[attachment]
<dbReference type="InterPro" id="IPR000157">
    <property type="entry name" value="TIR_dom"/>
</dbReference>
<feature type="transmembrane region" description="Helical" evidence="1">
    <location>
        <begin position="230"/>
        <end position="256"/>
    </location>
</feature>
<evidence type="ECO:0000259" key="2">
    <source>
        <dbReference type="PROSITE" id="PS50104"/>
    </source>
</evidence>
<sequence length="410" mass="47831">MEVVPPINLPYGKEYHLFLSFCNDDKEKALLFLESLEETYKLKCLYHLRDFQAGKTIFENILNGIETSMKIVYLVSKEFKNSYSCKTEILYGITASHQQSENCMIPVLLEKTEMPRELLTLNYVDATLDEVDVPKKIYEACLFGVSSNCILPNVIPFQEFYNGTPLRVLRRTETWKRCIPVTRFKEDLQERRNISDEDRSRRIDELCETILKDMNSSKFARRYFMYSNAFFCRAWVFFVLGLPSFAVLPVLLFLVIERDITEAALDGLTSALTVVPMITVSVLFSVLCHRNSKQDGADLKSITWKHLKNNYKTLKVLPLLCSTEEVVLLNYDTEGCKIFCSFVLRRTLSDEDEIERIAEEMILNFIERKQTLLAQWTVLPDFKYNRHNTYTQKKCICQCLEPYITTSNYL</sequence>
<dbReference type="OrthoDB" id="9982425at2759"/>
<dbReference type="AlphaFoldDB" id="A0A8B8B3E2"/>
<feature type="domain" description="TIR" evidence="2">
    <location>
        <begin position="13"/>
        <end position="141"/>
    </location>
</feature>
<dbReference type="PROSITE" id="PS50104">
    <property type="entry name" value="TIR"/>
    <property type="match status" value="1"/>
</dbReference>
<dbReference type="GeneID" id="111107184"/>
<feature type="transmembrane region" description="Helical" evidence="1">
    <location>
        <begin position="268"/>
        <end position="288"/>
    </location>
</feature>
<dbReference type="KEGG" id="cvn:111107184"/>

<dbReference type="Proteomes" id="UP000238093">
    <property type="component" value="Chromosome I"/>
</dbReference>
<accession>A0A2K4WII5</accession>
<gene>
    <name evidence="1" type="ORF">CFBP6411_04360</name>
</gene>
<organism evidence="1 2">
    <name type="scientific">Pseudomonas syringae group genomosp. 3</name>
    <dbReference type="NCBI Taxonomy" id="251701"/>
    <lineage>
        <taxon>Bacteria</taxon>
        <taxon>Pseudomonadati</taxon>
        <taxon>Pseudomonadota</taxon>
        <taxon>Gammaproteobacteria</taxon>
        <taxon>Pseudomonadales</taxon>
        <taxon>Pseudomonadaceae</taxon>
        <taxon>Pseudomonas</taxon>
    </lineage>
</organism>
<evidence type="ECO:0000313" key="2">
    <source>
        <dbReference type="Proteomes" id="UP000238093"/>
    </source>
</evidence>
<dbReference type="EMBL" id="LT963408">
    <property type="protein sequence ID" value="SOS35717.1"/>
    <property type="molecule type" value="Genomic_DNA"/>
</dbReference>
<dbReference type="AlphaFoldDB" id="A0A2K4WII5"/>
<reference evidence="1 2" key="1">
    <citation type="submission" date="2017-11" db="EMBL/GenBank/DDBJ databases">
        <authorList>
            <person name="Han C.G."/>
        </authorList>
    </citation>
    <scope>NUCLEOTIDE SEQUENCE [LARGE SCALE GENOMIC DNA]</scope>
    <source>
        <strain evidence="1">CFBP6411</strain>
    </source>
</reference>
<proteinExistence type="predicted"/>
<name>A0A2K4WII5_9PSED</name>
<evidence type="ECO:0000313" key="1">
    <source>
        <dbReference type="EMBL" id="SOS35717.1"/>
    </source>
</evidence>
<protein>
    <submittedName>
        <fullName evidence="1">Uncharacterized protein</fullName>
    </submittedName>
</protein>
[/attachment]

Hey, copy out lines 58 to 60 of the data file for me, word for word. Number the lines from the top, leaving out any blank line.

        <dbReference type="Proteomes" id="UP000238093"/>
    </source>
</evidence>